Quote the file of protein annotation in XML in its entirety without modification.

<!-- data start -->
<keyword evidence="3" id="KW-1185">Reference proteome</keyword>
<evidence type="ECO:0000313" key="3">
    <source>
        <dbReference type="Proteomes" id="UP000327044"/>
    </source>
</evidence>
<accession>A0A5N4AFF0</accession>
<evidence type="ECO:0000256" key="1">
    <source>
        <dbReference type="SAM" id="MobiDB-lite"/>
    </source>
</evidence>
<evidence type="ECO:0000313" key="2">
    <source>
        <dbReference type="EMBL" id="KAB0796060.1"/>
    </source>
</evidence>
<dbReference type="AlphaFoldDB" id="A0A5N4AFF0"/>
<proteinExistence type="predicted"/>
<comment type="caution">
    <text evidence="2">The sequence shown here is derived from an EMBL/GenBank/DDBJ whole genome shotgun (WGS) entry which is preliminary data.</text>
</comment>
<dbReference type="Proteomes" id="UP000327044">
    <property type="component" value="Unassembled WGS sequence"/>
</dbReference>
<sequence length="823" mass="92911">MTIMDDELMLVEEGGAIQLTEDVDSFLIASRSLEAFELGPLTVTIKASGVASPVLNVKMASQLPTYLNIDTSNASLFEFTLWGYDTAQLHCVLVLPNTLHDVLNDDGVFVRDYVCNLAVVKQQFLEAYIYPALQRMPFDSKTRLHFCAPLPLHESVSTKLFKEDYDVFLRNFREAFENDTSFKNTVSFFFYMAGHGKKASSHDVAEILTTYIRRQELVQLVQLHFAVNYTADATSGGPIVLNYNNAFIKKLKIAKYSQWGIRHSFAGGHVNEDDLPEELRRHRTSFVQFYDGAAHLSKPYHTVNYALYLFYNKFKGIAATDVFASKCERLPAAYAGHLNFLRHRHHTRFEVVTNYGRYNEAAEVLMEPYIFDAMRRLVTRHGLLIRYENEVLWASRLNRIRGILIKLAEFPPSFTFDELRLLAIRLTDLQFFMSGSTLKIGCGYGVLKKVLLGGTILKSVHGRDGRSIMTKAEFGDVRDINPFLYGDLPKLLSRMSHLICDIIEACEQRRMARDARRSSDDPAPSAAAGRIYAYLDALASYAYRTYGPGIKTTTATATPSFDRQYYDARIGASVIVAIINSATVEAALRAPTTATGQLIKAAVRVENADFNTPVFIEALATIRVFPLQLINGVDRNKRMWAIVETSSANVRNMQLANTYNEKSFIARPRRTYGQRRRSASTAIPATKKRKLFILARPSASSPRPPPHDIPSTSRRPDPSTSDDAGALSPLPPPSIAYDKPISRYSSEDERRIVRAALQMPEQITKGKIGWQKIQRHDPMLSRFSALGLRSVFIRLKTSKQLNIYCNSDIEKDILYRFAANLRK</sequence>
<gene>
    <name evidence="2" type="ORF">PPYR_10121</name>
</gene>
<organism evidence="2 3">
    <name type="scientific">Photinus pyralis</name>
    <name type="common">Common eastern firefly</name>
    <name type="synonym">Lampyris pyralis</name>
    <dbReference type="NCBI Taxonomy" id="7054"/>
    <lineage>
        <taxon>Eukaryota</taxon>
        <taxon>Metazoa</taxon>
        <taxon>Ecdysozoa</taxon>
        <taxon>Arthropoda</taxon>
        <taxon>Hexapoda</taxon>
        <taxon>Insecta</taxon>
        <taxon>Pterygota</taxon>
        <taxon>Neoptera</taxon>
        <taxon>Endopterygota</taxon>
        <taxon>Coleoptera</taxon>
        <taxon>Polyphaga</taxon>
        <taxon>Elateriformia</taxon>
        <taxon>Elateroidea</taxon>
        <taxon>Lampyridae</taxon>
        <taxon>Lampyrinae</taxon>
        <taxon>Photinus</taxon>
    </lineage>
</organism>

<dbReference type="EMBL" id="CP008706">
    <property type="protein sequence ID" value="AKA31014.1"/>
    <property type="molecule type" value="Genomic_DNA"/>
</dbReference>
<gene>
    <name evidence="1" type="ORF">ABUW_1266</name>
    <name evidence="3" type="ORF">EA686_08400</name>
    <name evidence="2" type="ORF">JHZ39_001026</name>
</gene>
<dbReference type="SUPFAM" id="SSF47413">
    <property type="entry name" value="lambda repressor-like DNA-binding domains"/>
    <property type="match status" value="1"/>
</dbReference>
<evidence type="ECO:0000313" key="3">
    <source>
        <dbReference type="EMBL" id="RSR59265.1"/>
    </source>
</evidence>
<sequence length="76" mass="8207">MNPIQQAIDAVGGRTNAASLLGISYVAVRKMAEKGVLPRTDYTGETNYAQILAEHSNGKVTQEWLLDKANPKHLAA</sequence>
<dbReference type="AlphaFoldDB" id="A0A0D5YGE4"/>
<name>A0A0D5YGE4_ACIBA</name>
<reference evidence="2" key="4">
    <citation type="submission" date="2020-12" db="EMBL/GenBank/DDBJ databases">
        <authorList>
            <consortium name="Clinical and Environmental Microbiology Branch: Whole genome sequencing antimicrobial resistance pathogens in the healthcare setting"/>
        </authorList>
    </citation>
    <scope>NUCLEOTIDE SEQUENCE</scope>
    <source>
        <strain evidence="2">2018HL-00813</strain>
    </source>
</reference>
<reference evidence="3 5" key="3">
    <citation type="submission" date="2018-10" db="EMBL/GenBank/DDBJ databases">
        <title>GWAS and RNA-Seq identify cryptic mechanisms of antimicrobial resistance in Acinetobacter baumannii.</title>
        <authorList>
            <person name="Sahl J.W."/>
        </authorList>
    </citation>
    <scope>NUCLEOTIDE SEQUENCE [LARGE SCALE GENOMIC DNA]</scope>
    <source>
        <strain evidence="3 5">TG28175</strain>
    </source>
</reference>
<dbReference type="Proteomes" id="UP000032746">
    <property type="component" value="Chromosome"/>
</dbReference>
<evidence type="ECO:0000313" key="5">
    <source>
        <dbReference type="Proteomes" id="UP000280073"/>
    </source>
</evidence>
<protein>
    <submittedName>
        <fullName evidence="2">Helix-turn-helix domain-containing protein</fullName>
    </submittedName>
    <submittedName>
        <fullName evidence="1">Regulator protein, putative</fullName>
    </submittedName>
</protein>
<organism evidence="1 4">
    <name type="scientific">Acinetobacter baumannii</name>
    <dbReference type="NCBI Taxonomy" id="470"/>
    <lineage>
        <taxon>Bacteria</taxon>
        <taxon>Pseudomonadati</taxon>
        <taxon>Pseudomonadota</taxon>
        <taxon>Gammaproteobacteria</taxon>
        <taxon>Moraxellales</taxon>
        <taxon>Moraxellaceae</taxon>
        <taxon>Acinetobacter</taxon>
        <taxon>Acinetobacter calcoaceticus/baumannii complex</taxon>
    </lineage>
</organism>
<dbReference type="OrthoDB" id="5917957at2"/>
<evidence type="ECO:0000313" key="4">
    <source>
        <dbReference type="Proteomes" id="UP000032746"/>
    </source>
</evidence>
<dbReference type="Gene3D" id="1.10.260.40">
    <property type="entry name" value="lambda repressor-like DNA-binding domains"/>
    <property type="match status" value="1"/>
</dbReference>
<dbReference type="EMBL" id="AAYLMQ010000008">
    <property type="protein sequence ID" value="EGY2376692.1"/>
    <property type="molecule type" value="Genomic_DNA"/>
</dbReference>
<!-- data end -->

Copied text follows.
<keyword evidence="3" id="KW-1185">Reference proteome</keyword>
<evidence type="ECO:0000313" key="3">
    <source>
        <dbReference type="Proteomes" id="UP000327044"/>
    </source>
</evidence>
<accession>A0A5N4AFF0</accession>
<evidence type="ECO:0000256" key="1">
    <source>
        <dbReference type="SAM" id="MobiDB-lite"/>
    </source>
</evidence>
<evidence type="ECO:0000313" key="2">
    <source>
        <dbReference type="EMBL" id="KAB0796060.1"/>
    </source>
</evidence>
<dbReference type="AlphaFoldDB" id="A0A5N4AFF0"/>
<proteinExistence type="predicted"/>
<comment type="caution">
    <text evidence="2">The sequence shown here is derived from an EMBL/GenBank/DDBJ whole genome shotgun (WGS) entry which is preliminary data.</text>
</comment>
<dbReference type="Proteomes" id="UP000327044">
    <property type="component" value="Unassembled WGS sequence"/>
</dbReference>
<sequence length="823" mass="92911">MTIMDDELMLVEEGGAIQLTEDVDSFLIASRSLEAFELGPLTVTIKASGVASPVLNVKMASQLPTYLNIDTSNASLFEFTLWGYDTAQLHCVLVLPNTLHDVLNDDGVFVRDYVCNLAVVKQQFLEAYIYPALQRMPFDSKTRLHFCAPLPLHESVSTKLFKEDYDVFLRNFREAFENDTSFKNTVSFFFYMAGHGKKASSHDVAEILTTYIRRQELVQLVQLHFAVNYTADATSGGPIVLNYNNAFIKKLKIAKYSQWGIRHSFAGGHVNEDDLPEELRRHRTSFVQFYDGAAHLSKPYHTVNYALYLFYNKFKGIAATDVFASKCERLPAAYAGHLNFLRHRHHTRFEVVTNYGRYNEAAEVLMEPYIFDAMRRLVTRHGLLIRYENEVLWASRLNRIRGILIKLAEFPPSFTFDELRLLAIRLTDLQFFMSGSTLKIGCGYGVLKKVLLGGTILKSVHGRDGRSIMTKAEFGDVRDINPFLYGDLPKLLSRMSHLICDIIEACEQRRMARDARRSSDDPAPSAAAGRIYAYLDALASYAYRTYGPGIKTTTATATPSFDRQYYDARIGASVIVAIINSATVEAALRAPTTATGQLIKAAVRVENADFNTPVFIEALATIRVFPLQLINGVDRNKRMWAIVETSSANVRNMQLANTYNEKSFIARPRRTYGQRRRSASTAIPATKKRKLFILARPSASSPRPPPHDIPSTSRRPDPSTSDDAGALSPLPPPSIAYDKPISRYSSEDERRIVRAALQMPEQITKGKIGWQKIQRHDPMLSRFSALGLRSVFIRLKTSKQLNIYCNSDIEKDILYRFAANLRK</sequence>
<gene>
    <name evidence="2" type="ORF">PPYR_10121</name>
</gene>
<organism evidence="2 3">
    <name type="scientific">Photinus pyralis</name>
    <name type="common">Common eastern firefly</name>
    <name type="synonym">Lampyris pyralis</name>
    <dbReference type="NCBI Taxonomy" id="7054"/>
    <lineage>
        <taxon>Eukaryota</taxon>
        <taxon>Metazoa</taxon>
        <taxon>Ecdysozoa</taxon>
        <taxon>Arthropoda</taxon>
        <taxon>Hexapoda</taxon>
        <taxon>Insecta</taxon>
        <taxon>Pterygota</taxon>
        <taxon>Neoptera</taxon>
        <taxon>Endopterygota</taxon>
        <taxon>Coleoptera</taxon>
        <taxon>Polyphaga</taxon>
        <taxon>Elateriformia</taxon>
        <taxon>Elateroidea</taxon>
        <taxon>Lampyridae</taxon>
        <taxon>Lampyrinae</taxon>
        <taxon>Photinus</taxon>
    </lineage>
</organism>

<dbReference type="EMBL" id="CP008706">
    <property type="protein sequence ID" value="AKA31014.1"/>
    <property type="molecule type" value="Genomic_DNA"/>
</dbReference>
<gene>
    <name evidence="1" type="ORF">ABUW_1266</name>
    <name evidence="3" type="ORF">EA686_08400</name>
    <name evidence="2" type="ORF">JHZ39_001026</name>
</gene>
<dbReference type="SUPFAM" id="SSF47413">
    <property type="entry name" value="lambda repressor-like DNA-binding domains"/>
    <property type="match status" value="1"/>
</dbReference>
<evidence type="ECO:0000313" key="3">
    <source>
        <dbReference type="EMBL" id="RSR59265.1"/>
    </source>
</evidence>
<sequence length="76" mass="8207">MNPIQQAIDAVGGRTNAASLLGISYVAVRKMAEKGVLPRTDYTGETNYAQILAEHSNGKVTQEWLLDKANPKHLAA</sequence>
<dbReference type="AlphaFoldDB" id="A0A0D5YGE4"/>
<name>A0A0D5YGE4_ACIBA</name>
<reference evidence="2" key="4">
    <citation type="submission" date="2020-12" db="EMBL/GenBank/DDBJ databases">
        <authorList>
            <consortium name="Clinical and Environmental Microbiology Branch: Whole genome sequencing antimicrobial resistance pathogens in the healthcare setting"/>
        </authorList>
    </citation>
    <scope>NUCLEOTIDE SEQUENCE</scope>
    <source>
        <strain evidence="2">2018HL-00813</strain>
    </source>
</reference>
<reference evidence="3 5" key="3">
    <citation type="submission" date="2018-10" db="EMBL/GenBank/DDBJ databases">
        <title>GWAS and RNA-Seq identify cryptic mechanisms of antimicrobial resistance in Acinetobacter baumannii.</title>
        <authorList>
            <person name="Sahl J.W."/>
        </authorList>
    </citation>
    <scope>NUCLEOTIDE SEQUENCE [LARGE SCALE GENOMIC DNA]</scope>
    <source>
        <strain evidence="3 5">TG28175</strain>
    </source>
</reference>
<dbReference type="Proteomes" id="UP000032746">
    <property type="component" value="Chromosome"/>
</dbReference>
<evidence type="ECO:0000313" key="5">
    <source>
        <dbReference type="Proteomes" id="UP000280073"/>
    </source>
</evidence>
<protein>
    <submittedName>
        <fullName evidence="2">Helix-turn-helix domain-containing protein</fullName>
    </submittedName>
    <submittedName>
        <fullName evidence="1">Regulator protein, putative</fullName>
    </submittedName>
</protein>
<organism evidence="1 4">
    <name type="scientific">Acinetobacter baumannii</name>
    <dbReference type="NCBI Taxonomy" id="470"/>
    <lineage>
        <taxon>Bacteria</taxon>
        <taxon>Pseudomonadati</taxon>
        <taxon>Pseudomonadota</taxon>
        <taxon>Gammaproteobacteria</taxon>
        <taxon>Moraxellales</taxon>
        <taxon>Moraxellaceae</taxon>
        <taxon>Acinetobacter</taxon>
        <taxon>Acinetobacter calcoaceticus/baumannii complex</taxon>
    </lineage>
</organism>
<dbReference type="OrthoDB" id="5917957at2"/>
<evidence type="ECO:0000313" key="4">
    <source>
        <dbReference type="Proteomes" id="UP000032746"/>
    </source>
</evidence>
<dbReference type="Gene3D" id="1.10.260.40">
    <property type="entry name" value="lambda repressor-like DNA-binding domains"/>
    <property type="match status" value="1"/>
</dbReference>
<dbReference type="EMBL" id="AAYLMQ010000008">
    <property type="protein sequence ID" value="EGY2376692.1"/>
    <property type="molecule type" value="Genomic_DNA"/>
</dbReference>